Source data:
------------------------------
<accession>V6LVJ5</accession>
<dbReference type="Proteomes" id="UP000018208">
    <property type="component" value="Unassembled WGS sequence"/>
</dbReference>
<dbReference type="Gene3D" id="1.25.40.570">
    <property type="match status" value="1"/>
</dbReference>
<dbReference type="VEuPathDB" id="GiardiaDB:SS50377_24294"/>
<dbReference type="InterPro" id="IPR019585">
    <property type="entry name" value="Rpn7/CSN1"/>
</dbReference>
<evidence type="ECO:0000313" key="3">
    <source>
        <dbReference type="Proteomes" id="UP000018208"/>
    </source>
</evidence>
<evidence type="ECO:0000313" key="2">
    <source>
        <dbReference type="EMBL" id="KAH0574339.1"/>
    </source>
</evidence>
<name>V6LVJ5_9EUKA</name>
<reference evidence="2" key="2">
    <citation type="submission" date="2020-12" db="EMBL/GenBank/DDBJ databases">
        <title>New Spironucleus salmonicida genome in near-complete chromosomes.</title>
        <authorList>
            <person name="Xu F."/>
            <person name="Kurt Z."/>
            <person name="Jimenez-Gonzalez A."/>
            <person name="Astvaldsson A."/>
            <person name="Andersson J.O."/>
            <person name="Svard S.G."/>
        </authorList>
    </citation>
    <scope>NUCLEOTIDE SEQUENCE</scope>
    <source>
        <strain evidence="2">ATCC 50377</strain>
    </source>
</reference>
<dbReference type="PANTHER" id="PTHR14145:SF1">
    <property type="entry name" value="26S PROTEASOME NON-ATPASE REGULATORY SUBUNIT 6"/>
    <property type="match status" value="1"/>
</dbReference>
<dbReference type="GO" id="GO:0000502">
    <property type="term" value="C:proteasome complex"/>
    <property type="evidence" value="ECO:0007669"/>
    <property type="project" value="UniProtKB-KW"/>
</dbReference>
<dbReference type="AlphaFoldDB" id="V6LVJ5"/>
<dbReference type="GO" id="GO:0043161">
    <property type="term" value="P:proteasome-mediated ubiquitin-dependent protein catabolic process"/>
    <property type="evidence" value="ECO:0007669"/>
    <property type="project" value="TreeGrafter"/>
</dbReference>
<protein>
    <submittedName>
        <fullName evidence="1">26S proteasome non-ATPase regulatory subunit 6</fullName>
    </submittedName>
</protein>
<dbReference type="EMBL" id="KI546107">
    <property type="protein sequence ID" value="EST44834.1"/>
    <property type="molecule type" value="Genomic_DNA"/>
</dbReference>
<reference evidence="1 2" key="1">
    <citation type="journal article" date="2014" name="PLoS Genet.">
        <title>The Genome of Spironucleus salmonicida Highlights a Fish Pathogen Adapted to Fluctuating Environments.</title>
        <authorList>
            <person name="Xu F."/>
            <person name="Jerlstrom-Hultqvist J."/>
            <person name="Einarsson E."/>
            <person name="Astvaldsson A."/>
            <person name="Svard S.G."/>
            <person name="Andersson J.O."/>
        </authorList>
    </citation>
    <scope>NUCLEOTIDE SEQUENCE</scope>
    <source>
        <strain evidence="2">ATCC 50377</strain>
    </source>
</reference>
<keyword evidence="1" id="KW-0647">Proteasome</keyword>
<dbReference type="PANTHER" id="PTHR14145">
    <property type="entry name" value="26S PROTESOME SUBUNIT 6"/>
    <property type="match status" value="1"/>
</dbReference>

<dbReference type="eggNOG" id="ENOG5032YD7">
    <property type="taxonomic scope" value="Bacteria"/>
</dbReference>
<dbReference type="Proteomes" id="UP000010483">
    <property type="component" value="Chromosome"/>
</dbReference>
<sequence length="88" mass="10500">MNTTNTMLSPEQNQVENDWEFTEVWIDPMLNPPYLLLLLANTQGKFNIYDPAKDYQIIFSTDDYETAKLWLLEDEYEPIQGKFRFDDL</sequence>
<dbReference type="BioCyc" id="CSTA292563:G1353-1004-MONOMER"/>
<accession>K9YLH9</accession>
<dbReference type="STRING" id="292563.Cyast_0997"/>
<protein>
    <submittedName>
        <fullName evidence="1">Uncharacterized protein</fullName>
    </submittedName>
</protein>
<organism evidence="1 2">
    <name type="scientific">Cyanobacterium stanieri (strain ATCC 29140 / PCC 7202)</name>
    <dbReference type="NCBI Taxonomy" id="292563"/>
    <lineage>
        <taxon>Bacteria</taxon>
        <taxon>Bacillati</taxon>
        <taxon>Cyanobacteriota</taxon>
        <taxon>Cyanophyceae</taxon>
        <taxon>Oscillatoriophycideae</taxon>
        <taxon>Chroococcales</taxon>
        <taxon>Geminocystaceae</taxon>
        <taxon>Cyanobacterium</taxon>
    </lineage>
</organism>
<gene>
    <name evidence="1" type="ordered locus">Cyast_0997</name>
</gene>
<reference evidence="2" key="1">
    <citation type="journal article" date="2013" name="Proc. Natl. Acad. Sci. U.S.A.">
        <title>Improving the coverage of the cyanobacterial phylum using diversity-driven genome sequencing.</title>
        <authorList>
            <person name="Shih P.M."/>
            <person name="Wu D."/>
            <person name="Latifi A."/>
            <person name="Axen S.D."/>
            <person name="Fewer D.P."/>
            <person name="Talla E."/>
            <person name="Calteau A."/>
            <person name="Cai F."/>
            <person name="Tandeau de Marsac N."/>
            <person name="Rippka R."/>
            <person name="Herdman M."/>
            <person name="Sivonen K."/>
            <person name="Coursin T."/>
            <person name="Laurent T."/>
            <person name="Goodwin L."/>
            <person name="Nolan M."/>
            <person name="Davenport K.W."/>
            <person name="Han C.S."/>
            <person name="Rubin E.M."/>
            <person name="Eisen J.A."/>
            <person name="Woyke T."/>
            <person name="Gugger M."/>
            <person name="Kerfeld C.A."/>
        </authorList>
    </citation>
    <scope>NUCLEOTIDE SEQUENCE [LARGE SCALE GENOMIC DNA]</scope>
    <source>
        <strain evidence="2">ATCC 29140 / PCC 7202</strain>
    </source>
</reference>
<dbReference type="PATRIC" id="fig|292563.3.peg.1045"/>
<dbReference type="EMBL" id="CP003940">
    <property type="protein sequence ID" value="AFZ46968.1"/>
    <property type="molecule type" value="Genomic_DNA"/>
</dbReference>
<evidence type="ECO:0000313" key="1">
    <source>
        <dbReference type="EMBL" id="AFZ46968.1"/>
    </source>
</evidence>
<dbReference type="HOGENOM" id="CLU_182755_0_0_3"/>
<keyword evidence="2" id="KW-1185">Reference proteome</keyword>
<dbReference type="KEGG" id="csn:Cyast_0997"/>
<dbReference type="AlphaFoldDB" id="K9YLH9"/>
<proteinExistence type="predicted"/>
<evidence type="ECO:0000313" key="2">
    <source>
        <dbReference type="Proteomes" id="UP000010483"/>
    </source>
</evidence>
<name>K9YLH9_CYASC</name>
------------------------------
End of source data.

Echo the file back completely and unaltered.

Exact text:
<accession>V6LVJ5</accession>
<dbReference type="Proteomes" id="UP000018208">
    <property type="component" value="Unassembled WGS sequence"/>
</dbReference>
<dbReference type="Gene3D" id="1.25.40.570">
    <property type="match status" value="1"/>
</dbReference>
<dbReference type="VEuPathDB" id="GiardiaDB:SS50377_24294"/>
<dbReference type="InterPro" id="IPR019585">
    <property type="entry name" value="Rpn7/CSN1"/>
</dbReference>
<evidence type="ECO:0000313" key="3">
    <source>
        <dbReference type="Proteomes" id="UP000018208"/>
    </source>
</evidence>
<evidence type="ECO:0000313" key="2">
    <source>
        <dbReference type="EMBL" id="KAH0574339.1"/>
    </source>
</evidence>
<name>V6LVJ5_9EUKA</name>
<reference evidence="2" key="2">
    <citation type="submission" date="2020-12" db="EMBL/GenBank/DDBJ databases">
        <title>New Spironucleus salmonicida genome in near-complete chromosomes.</title>
        <authorList>
            <person name="Xu F."/>
            <person name="Kurt Z."/>
            <person name="Jimenez-Gonzalez A."/>
            <person name="Astvaldsson A."/>
            <person name="Andersson J.O."/>
            <person name="Svard S.G."/>
        </authorList>
    </citation>
    <scope>NUCLEOTIDE SEQUENCE</scope>
    <source>
        <strain evidence="2">ATCC 50377</strain>
    </source>
</reference>
<dbReference type="PANTHER" id="PTHR14145:SF1">
    <property type="entry name" value="26S PROTEASOME NON-ATPASE REGULATORY SUBUNIT 6"/>
    <property type="match status" value="1"/>
</dbReference>
<dbReference type="GO" id="GO:0000502">
    <property type="term" value="C:proteasome complex"/>
    <property type="evidence" value="ECO:0007669"/>
    <property type="project" value="UniProtKB-KW"/>
</dbReference>
<dbReference type="AlphaFoldDB" id="V6LVJ5"/>
<dbReference type="GO" id="GO:0043161">
    <property type="term" value="P:proteasome-mediated ubiquitin-dependent protein catabolic process"/>
    <property type="evidence" value="ECO:0007669"/>
    <property type="project" value="TreeGrafter"/>
</dbReference>
<protein>
    <submittedName>
        <fullName evidence="1">26S proteasome non-ATPase regulatory subunit 6</fullName>
    </submittedName>
</protein>
<dbReference type="EMBL" id="KI546107">
    <property type="protein sequence ID" value="EST44834.1"/>
    <property type="molecule type" value="Genomic_DNA"/>
</dbReference>
<reference evidence="1 2" key="1">
    <citation type="journal article" date="2014" name="PLoS Genet.">
        <title>The Genome of Spironucleus salmonicida Highlights a Fish Pathogen Adapted to Fluctuating Environments.</title>
        <authorList>
            <person name="Xu F."/>
            <person name="Jerlstrom-Hultqvist J."/>
            <person name="Einarsson E."/>
            <person name="Astvaldsson A."/>
            <person name="Svard S.G."/>
            <person name="Andersson J.O."/>
        </authorList>
    </citation>
    <scope>NUCLEOTIDE SEQUENCE</scope>
    <source>
        <strain evidence="2">ATCC 50377</strain>
    </source>
</reference>
<keyword evidence="1" id="KW-0647">Proteasome</keyword>
<dbReference type="PANTHER" id="PTHR14145">
    <property type="entry name" value="26S PROTESOME SUBUNIT 6"/>
    <property type="match status" value="1"/>
</dbReference>

<dbReference type="eggNOG" id="ENOG5032YD7">
    <property type="taxonomic scope" value="Bacteria"/>
</dbReference>
<dbReference type="Proteomes" id="UP000010483">
    <property type="component" value="Chromosome"/>
</dbReference>
<sequence length="88" mass="10500">MNTTNTMLSPEQNQVENDWEFTEVWIDPMLNPPYLLLLLANTQGKFNIYDPAKDYQIIFSTDDYETAKLWLLEDEYEPIQGKFRFDDL</sequence>
<dbReference type="BioCyc" id="CSTA292563:G1353-1004-MONOMER"/>
<accession>K9YLH9</accession>
<dbReference type="STRING" id="292563.Cyast_0997"/>
<protein>
    <submittedName>
        <fullName evidence="1">Uncharacterized protein</fullName>
    </submittedName>
</protein>
<organism evidence="1 2">
    <name type="scientific">Cyanobacterium stanieri (strain ATCC 29140 / PCC 7202)</name>
    <dbReference type="NCBI Taxonomy" id="292563"/>
    <lineage>
        <taxon>Bacteria</taxon>
        <taxon>Bacillati</taxon>
        <taxon>Cyanobacteriota</taxon>
        <taxon>Cyanophyceae</taxon>
        <taxon>Oscillatoriophycideae</taxon>
        <taxon>Chroococcales</taxon>
        <taxon>Geminocystaceae</taxon>
        <taxon>Cyanobacterium</taxon>
    </lineage>
</organism>
<gene>
    <name evidence="1" type="ordered locus">Cyast_0997</name>
</gene>
<reference evidence="2" key="1">
    <citation type="journal article" date="2013" name="Proc. Natl. Acad. Sci. U.S.A.">
        <title>Improving the coverage of the cyanobacterial phylum using diversity-driven genome sequencing.</title>
        <authorList>
            <person name="Shih P.M."/>
            <person name="Wu D."/>
            <person name="Latifi A."/>
            <person name="Axen S.D."/>
            <person name="Fewer D.P."/>
            <person name="Talla E."/>
            <person name="Calteau A."/>
            <person name="Cai F."/>
            <person name="Tandeau de Marsac N."/>
            <person name="Rippka R."/>
            <person name="Herdman M."/>
            <person name="Sivonen K."/>
            <person name="Coursin T."/>
            <person name="Laurent T."/>
            <person name="Goodwin L."/>
            <person name="Nolan M."/>
            <person name="Davenport K.W."/>
            <person name="Han C.S."/>
            <person name="Rubin E.M."/>
            <person name="Eisen J.A."/>
            <person name="Woyke T."/>
            <person name="Gugger M."/>
            <person name="Kerfeld C.A."/>
        </authorList>
    </citation>
    <scope>NUCLEOTIDE SEQUENCE [LARGE SCALE GENOMIC DNA]</scope>
    <source>
        <strain evidence="2">ATCC 29140 / PCC 7202</strain>
    </source>
</reference>
<dbReference type="PATRIC" id="fig|292563.3.peg.1045"/>
<dbReference type="EMBL" id="CP003940">
    <property type="protein sequence ID" value="AFZ46968.1"/>
    <property type="molecule type" value="Genomic_DNA"/>
</dbReference>
<evidence type="ECO:0000313" key="1">
    <source>
        <dbReference type="EMBL" id="AFZ46968.1"/>
    </source>
</evidence>
<dbReference type="HOGENOM" id="CLU_182755_0_0_3"/>
<keyword evidence="2" id="KW-1185">Reference proteome</keyword>
<dbReference type="KEGG" id="csn:Cyast_0997"/>
<dbReference type="AlphaFoldDB" id="K9YLH9"/>
<proteinExistence type="predicted"/>
<evidence type="ECO:0000313" key="2">
    <source>
        <dbReference type="Proteomes" id="UP000010483"/>
    </source>
</evidence>
<name>K9YLH9_CYASC</name>